Steven Stosny defines, in his book “Treating Attachment Abuse” (1995), a therapeutic model for patients with a history of physical and emotional abuse in close relationships and provides a chemical explanation of how anger acts as a sort of “psychological rescue.” One of the hormones that the brain secretes during anger is norepinephrine, experienced by the body as an analgesic.
In fact, if a person experiences physical or psychological pain (or the threat of such a pain), the internal activation of the anger response will precipitate the release of a chemically formulated chemical for pain relief. Therefore, anger is like a two-edged sword: terribly detrimental to relationships, yet a mechanism of the body to allow many vulnerable people to survive emotionally in the midst of pain.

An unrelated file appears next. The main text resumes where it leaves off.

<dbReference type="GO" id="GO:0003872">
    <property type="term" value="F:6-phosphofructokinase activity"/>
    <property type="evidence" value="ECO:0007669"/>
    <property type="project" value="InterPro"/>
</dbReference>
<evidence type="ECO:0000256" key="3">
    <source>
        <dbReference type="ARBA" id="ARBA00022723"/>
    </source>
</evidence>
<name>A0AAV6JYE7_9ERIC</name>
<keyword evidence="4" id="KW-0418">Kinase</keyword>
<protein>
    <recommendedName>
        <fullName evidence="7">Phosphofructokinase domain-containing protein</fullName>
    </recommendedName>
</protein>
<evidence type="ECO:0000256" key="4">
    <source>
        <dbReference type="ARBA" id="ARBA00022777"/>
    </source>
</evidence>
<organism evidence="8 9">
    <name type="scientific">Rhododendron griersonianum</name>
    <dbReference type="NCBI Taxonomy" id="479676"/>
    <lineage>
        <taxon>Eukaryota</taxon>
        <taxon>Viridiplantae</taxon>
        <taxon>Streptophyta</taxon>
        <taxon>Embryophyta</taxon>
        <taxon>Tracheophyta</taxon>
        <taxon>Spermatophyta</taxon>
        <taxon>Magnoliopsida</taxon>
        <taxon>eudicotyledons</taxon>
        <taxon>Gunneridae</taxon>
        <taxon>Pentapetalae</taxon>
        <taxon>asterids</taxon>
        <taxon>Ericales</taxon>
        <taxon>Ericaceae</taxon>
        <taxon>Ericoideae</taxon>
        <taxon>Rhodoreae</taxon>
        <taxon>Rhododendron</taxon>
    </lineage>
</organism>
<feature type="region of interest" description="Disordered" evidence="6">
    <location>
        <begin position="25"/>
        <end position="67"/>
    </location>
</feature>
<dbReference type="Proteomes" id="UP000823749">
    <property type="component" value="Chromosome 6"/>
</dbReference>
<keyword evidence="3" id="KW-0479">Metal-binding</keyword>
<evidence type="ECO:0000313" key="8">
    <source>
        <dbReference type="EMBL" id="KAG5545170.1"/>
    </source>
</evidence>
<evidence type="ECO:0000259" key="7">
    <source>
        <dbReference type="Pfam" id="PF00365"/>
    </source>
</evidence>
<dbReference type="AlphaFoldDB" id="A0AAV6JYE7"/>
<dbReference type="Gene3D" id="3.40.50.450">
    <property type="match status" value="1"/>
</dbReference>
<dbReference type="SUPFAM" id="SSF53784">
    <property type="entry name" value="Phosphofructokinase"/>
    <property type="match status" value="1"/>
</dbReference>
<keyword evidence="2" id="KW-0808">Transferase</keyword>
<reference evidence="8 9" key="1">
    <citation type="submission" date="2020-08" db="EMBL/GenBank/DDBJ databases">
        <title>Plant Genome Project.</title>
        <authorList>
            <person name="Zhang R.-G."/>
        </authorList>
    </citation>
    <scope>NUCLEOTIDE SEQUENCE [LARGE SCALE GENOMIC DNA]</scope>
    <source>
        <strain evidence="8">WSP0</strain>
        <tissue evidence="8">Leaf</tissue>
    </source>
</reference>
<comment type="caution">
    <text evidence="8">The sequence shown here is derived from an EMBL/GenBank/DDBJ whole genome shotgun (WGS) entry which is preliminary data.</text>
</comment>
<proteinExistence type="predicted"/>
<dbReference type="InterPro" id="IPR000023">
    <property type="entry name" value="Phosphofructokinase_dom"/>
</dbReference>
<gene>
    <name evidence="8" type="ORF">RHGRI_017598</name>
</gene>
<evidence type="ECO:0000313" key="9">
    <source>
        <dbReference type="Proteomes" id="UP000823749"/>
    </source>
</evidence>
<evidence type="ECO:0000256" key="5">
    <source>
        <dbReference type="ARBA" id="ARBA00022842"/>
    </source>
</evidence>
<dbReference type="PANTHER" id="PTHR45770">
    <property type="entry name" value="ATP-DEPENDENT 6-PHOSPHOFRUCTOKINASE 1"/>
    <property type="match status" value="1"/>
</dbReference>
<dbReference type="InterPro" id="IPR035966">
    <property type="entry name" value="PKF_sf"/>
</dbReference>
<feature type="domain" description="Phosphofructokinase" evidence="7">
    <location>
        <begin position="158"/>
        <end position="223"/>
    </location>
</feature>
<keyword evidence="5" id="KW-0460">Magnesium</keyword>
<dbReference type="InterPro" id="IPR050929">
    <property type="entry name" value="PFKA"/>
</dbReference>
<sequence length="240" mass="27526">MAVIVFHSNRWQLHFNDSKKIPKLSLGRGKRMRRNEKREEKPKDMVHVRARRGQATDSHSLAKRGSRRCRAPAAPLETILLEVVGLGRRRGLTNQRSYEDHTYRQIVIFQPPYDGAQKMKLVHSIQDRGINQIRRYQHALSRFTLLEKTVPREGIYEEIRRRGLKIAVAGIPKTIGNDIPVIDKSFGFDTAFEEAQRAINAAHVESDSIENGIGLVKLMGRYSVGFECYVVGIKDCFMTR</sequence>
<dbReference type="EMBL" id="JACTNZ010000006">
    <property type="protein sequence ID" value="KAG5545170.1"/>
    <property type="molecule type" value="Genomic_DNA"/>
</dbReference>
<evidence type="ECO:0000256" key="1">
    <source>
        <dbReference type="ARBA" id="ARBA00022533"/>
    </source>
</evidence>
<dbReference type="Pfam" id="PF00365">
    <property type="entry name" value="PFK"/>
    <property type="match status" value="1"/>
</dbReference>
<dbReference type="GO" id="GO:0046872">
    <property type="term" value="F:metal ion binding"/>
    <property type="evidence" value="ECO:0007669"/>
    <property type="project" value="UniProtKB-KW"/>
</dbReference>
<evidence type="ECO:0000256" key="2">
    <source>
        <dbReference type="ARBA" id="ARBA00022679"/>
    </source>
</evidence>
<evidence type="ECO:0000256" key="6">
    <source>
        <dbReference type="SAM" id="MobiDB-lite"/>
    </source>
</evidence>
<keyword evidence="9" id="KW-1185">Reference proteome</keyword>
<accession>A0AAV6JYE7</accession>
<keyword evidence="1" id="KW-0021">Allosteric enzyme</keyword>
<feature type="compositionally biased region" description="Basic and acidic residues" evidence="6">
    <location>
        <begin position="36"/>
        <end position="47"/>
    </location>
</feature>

Anger is one of the visible behaviors of children with a history of abuse and abandonment. That is why, during the last therapeutic intervention, we specifically addressed self-control exercises (such as abdominal breathing) and children were also encouraged to express their anger through drawings expressing their feelings.